Schmidt was a central part of such a documentary in 2013. The docuseries Trainer!, directed by Aljoscha Pause, followed the exploits of three up-and-coming German coaches over the course of a season, providing an intimate account of how the coaches spoke to their players and went about the daily responsibilities of football management. A director’s cut was shown at film festivals, and the series even made it to Netflix.
In the series, Schmidt’s personality shines through as a reflection of both his self-belief and humility.
“They can shout all they want, today we’re going to blow them away,” it shows him confidently telling his Heidenheim players as they prepare to enter the pitch. Then, in another section, he says: “I realise only a few people in Germany are able to pursue this career. That’s why I wake up every day thrilled that I can pursue this career.”
He is unapologetically himself. “Tough but sincere,” he described himself to SPOX just after the documentary’s release. Perhaps that’s been a key facet in his success because the players know where they stand.
But beyond that, one has to also consider how challenging and unusual it is to stay in such a job so long. Admittedly, it’s a different world to taking charge of, say, Bayern for more than 15 years, but over his time at the helm of Heidenheim, Schmidt has had to adapt his teams to play in new – and better – divisions, and he’s needed to bring them back from shattering disappointment, like in 2020.
As he approaches the 16th anniversary of his appointment, Schmidt is the longest-serving coach across the top two tiers in Germany, England, Spain, Italy and France. In fact, his closest rival in that regard is Atlético Madrid’s Diego Simeone, and he was hired more than three years after Schmidt.
Even in England’s lower divisions, Harrogate Town manager Simon Weaver is renowned for being in place a long time, but 14 years – almost to the day – still pales in comparison to Schmidt at Heidenheim.
The longevity of Schmidt shouldn’t be misconstrued as showing a lack of ambition, however. “I could imagine [in 2007] being successful with this club, so I didn’t have to think very long [about taking the job],” he said a decade ago. “My goal is also the first division.”
He was realistic but ambitious, adding: “I’ll put it this way: You shouldn’t limit yourself too much.”
The Season So Far…
Promotion has looked a genuine possibility for much of this season for Heidenheim. They lost only two league games before February and have been beaten at home – the modest 15,000-seater Voith-Arena – once all campaign in the 2. Bundesliga.
The 3-2 loss at Paderborn on 14 May put a spanner in the works, but Jan-Niklas Beste’s cool finish from Tim Kleindienst’s perfectly weighted cut-back after winning the ball in the box secured a 1-0 victory over Sandhausen – who were subsequently relegated – at the weekend to keep Heidenheim in the driver’s seat to go up with Darmstadt.
While there will undoubtedly be many neutrals around Europe hoping for fallen giants Hamburg to go up, much of the season to date suggests Heidenheim have the tools to see it out.
Not only have they kept a league-high 15 clean sheets – and a joint-club record in the second tier – but their 64 scored is the third most, with only Hamburg (69) and Paderborn (68) netting more. What sets Heidenheim apart and should provide additional confidence that they can get the job done is the fact their scoring haul far exceeds their expected goals (xG) by 19.5 (44.5 xG), which is the biggest differential in the division. It’s as if even the underlying numbers are saying, ‘you know what, let’s keep this fairytale alive’.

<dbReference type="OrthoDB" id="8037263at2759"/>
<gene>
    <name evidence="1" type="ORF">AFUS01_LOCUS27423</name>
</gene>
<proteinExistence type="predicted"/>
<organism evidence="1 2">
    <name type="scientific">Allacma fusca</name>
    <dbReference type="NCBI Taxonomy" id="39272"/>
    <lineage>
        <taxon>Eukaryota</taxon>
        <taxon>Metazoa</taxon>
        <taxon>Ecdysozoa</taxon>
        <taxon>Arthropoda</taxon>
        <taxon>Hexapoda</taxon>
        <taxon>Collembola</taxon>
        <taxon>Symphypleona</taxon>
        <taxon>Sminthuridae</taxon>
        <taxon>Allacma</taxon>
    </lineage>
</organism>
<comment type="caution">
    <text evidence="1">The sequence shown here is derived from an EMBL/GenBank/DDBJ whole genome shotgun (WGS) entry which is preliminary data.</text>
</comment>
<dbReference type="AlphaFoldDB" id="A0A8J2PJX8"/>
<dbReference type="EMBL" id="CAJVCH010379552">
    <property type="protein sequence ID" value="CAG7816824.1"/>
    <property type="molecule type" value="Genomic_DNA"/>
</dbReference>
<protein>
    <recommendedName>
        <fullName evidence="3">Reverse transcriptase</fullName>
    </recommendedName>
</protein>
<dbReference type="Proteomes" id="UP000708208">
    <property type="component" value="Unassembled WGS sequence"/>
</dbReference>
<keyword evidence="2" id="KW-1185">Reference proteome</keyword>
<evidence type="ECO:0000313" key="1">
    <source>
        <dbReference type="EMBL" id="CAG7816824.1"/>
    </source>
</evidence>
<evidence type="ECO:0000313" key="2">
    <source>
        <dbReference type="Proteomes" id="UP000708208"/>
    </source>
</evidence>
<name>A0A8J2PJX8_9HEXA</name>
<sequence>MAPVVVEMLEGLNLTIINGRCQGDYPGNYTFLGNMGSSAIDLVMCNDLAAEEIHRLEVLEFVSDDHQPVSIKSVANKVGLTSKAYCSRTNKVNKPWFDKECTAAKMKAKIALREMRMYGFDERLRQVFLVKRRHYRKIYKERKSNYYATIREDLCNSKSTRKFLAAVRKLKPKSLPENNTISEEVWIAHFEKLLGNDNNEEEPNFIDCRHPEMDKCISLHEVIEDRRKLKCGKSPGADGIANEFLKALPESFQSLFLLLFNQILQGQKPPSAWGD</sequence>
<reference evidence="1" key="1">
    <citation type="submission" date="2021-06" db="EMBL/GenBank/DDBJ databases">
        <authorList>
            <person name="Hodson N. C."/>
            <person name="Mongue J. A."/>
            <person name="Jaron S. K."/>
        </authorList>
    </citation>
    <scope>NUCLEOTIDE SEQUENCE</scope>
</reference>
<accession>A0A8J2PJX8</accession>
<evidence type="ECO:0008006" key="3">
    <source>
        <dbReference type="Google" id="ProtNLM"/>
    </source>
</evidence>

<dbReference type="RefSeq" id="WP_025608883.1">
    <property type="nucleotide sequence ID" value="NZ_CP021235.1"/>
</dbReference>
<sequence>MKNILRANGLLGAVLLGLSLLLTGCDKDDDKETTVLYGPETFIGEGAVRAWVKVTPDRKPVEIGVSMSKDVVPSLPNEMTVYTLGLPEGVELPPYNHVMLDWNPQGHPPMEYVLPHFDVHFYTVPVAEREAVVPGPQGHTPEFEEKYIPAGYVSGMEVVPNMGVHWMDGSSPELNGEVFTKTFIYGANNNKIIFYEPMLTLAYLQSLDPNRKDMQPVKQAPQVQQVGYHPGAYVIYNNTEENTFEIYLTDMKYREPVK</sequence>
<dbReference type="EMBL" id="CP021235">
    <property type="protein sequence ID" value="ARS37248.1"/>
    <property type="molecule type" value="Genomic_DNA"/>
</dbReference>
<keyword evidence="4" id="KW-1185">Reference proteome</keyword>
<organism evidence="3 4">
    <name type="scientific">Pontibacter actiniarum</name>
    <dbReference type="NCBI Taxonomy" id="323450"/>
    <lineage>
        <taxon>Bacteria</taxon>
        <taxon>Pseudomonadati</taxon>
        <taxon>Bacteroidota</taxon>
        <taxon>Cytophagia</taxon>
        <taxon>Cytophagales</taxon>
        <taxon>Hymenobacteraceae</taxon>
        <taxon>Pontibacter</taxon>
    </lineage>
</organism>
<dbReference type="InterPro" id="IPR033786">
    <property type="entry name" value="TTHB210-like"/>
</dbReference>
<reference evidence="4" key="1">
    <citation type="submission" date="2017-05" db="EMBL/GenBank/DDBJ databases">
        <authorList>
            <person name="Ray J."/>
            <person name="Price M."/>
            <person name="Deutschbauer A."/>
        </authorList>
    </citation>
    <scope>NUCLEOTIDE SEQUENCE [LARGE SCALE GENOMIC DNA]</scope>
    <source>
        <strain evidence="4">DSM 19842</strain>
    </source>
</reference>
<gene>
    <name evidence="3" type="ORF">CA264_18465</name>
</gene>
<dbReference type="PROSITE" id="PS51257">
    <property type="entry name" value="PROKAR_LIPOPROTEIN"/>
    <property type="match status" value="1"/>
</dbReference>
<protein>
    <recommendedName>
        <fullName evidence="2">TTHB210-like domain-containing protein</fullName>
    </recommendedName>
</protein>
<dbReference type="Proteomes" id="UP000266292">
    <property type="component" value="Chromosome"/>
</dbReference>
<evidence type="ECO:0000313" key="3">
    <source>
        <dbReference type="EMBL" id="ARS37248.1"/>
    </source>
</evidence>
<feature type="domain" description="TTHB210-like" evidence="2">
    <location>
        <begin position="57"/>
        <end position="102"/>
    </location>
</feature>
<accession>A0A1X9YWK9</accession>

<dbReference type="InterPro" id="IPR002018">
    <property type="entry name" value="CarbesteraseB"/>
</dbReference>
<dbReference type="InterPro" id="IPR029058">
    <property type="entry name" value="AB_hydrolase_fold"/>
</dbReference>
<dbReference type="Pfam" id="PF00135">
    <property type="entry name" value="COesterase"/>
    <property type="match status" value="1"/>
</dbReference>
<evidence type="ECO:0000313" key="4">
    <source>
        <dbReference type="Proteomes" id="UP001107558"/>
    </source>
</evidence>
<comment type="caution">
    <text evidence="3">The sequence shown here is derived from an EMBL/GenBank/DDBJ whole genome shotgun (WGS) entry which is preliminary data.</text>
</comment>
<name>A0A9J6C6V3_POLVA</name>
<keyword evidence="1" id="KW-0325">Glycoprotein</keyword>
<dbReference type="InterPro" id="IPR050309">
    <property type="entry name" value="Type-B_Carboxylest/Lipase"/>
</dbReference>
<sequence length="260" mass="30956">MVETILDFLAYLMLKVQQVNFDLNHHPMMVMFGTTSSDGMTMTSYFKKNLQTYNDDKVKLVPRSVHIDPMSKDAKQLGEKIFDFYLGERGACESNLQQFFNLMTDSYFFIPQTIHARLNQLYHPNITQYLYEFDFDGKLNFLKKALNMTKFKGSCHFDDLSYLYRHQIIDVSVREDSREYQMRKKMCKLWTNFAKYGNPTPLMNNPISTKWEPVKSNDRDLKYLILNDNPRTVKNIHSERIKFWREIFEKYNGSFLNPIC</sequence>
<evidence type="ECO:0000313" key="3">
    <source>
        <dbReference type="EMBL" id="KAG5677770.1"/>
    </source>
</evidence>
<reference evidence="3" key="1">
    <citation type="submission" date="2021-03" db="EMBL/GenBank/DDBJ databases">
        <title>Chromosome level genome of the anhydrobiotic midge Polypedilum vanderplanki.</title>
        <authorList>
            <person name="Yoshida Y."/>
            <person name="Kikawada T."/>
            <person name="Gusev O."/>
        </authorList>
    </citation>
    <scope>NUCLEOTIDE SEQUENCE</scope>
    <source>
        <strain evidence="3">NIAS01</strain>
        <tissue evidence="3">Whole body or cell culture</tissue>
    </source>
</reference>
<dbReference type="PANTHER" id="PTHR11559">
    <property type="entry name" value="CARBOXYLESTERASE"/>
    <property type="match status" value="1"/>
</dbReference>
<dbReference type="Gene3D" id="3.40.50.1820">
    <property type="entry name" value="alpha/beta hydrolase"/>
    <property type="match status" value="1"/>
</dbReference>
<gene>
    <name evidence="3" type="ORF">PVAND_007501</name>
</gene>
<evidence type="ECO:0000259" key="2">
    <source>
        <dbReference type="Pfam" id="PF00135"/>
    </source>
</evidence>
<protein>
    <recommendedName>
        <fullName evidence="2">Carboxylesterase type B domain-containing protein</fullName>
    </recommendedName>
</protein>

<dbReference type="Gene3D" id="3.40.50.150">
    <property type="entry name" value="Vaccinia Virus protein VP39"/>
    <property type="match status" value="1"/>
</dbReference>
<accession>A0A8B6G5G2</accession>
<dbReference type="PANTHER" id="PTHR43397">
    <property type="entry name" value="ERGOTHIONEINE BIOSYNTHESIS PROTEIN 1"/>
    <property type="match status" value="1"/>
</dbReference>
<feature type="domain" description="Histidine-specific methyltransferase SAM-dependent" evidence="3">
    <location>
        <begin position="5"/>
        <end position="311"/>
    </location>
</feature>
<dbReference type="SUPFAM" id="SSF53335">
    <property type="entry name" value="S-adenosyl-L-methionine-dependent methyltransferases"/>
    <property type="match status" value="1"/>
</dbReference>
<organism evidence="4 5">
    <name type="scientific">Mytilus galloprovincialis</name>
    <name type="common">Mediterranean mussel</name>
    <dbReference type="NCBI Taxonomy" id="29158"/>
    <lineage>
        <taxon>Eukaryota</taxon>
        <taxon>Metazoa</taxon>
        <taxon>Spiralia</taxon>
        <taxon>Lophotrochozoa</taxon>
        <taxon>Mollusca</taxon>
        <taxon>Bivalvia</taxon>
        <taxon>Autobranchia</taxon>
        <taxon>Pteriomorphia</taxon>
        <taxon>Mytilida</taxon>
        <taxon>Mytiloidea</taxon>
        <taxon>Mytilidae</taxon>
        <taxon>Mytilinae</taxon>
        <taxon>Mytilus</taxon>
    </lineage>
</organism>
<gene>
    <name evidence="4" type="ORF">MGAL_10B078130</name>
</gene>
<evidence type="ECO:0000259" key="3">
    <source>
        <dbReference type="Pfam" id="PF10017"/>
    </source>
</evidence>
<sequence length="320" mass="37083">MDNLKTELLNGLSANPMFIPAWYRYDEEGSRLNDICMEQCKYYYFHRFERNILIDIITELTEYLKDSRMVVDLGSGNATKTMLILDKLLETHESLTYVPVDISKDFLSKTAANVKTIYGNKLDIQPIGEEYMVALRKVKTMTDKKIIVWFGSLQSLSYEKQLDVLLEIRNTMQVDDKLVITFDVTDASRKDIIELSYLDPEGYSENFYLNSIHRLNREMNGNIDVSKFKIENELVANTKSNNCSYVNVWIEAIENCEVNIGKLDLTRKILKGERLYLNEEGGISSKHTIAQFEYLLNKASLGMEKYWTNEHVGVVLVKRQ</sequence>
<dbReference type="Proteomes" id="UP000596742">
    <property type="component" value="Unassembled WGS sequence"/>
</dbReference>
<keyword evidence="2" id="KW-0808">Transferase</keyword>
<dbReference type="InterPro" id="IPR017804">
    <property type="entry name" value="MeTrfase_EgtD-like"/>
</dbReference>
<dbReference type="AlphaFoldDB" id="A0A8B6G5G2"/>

Sure, some might say they’ve been lucky, with their 5-2 win over Karlsruher in March raising some eyebrows given they managed just 0.9 xG, but perhaps the standard of their goals (and they netted some beauties on that occasion) was attributable to their confidence.
Kleindienst scored three in that game alone that showcased his wide-ranging skillset, blasting two exceptional finishes into the bottom corners from the edge of the box – one with either foot – and nodding in from a corner for a ‘perfect hat-trick’. The 27-year-old has been an essential part of Heidenheim’s promotion push, topping the scoring chart on 24 goals. With a cushion of five heading into the weekend, he is destined to become the club’s first player to end a 2. Bundesliga season as the division’s top scorer.
His nine headed goals is a league high as well and feeds into Heidenheim’s willingness to go direct. They rank third for most open-play crosses (504), top for long passes (2,460) and joint-third for direct attacks (63).
Heidenheim also embody the feistiness of Schmidt in their work rate off the ball, with their 294 high turnovers not bettered by any team in the league. Those situations have yielded eight goals, a tally only Hamburg (12) can trump.
Whether they can maintain that intensity and compete over a whole season in the Bundesliga is, of course, an entirely different kettle of fish. The squad will obviously need investment and understandably there’ll be concerns about them attracting a certain standard of player, but until this point Schmidt has made surpassing expectations a habit of Heidenheim with a largely homegrown squad – they’ve had at least 10 German players in every starting XI in the league this term.
In many ways Schmidt and Heidenheim shouldn’t have even got this close to the top tier, yet here we are.
Bundesliga or not, Schmidt’s already achieved the unthinkable.